Politicians from across the spectrum have had their say on Brexit. So, too, have various business leaders. Spy chiefs have spoken out. And even Ian Botham has chipped in to spell out his opinion on the EU referendum. So it was probably just a matter of time before the luvvies did the same. And today they’ve done just that: Jude Law, Keira Knightley and Benedict Cumberbatch are amongst some 300 actors and musicians who have backed the call for Britain to stay in the EU. In a letter, put together by Britain Stronger in Europe, they urged Britain not to become ‘an outsider shouting from the wings’. The letter goes on to warn that:
‘Leaving Europe would be a leap into the unknown for millions of people across the UK who work in the creative industries and for the millions more at home and abroad who benefit from the growth and vibrancy of Britain’s cultural sector. We believe that being part of the EU bolsters Britain’s leading role on the world stage.’
It’s difficult to know where to start with asking whether the argument put forward holds water because there seems so little of substance actually there. Take this, for instance:
‘Britain is not just stronger in Europe, it is more imaginative and more creative and our global creative success would be severely weakened by walking away.’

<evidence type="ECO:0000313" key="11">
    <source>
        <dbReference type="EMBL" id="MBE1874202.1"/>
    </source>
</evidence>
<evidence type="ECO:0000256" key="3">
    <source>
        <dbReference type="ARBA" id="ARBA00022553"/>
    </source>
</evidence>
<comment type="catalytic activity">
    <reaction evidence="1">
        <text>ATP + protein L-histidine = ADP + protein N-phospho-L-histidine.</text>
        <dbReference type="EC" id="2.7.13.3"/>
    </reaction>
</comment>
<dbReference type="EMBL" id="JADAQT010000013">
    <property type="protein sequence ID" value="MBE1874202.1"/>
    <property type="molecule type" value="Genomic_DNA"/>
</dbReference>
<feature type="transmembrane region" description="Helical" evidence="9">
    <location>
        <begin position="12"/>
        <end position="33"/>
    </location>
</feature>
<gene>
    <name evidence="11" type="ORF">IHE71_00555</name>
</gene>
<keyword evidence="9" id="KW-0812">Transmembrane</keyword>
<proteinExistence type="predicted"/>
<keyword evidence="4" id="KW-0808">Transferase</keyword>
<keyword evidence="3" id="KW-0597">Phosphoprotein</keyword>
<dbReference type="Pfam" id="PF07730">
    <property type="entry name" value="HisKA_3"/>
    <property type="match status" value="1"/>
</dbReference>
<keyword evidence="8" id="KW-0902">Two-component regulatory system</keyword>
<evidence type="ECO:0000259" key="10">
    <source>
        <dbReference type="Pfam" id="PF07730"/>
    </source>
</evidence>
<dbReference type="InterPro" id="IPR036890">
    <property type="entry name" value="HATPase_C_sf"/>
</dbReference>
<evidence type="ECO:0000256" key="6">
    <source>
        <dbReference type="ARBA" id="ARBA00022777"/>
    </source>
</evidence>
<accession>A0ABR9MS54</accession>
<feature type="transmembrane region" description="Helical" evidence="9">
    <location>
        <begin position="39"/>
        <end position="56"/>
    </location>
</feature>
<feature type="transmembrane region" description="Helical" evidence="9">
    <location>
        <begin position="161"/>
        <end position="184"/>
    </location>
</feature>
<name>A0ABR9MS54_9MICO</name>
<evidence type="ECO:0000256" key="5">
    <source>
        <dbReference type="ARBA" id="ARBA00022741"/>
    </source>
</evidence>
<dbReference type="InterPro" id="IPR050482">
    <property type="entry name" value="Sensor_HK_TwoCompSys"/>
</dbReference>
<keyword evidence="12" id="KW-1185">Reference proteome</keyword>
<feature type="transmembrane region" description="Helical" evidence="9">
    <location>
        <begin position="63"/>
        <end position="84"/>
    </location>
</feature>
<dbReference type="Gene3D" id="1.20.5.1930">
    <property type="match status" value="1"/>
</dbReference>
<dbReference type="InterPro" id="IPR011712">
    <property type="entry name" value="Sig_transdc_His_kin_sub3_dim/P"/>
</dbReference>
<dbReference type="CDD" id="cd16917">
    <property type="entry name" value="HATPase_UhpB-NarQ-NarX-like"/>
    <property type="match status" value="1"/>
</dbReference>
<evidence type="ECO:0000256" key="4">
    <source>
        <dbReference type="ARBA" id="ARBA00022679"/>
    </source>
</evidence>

How can a political union make a country more imaginative? The answer is, of course, that it can’t. But the purpose of this letter seems to be to link together the EU as a political entity with Europe’s culture. The argument goes that if we leave the EU, we’ll also be leaving behind the good bits of Europe – its languages and history. To put it bluntly, this doesn’t really make sense. Britain’s physical proximity to Europe would remain intact if Brexit happened. And given that this country has been shaped by European influences for hundreds, if not thousands of years – rather than just the 43 years we’ve been a part of the ‘European community’ – it seems safe to say that we’d still be ‘imaginatively’ influenced by our European neighbours however the country votes on June 23rd.
What’s more, the letter also ignores the simple fact that the biggest film markets are all outside the EU. Hollywood isn’t there. Nor, too, is Bollywood. And where is the second largest film industry in the world? It’s not in France and it’s not Germany’s or Italy’s, but it is, in fact, in Nigeria. So despite the view put forward in the letter that ‘vital EU funding’ has helped film projects off the ground, it seems that other countries’ film industries are coping well with not getting cash from Brussels.
But another obvious attraction of Britain’s film industry for export isn’t our country’s membership of the EU. It’s the fact that performers speak English which makes the films we produce and make here in the UK easily marketable in the US and abroad.
Britain’s luvvies are entitled to their say on the EU referendum, just like the rest of us. But dressing up their own personal views to paint Brexit as a wider industry threat adds nothing new to the EU debate. This letter isn’t worth the paper it’s written on.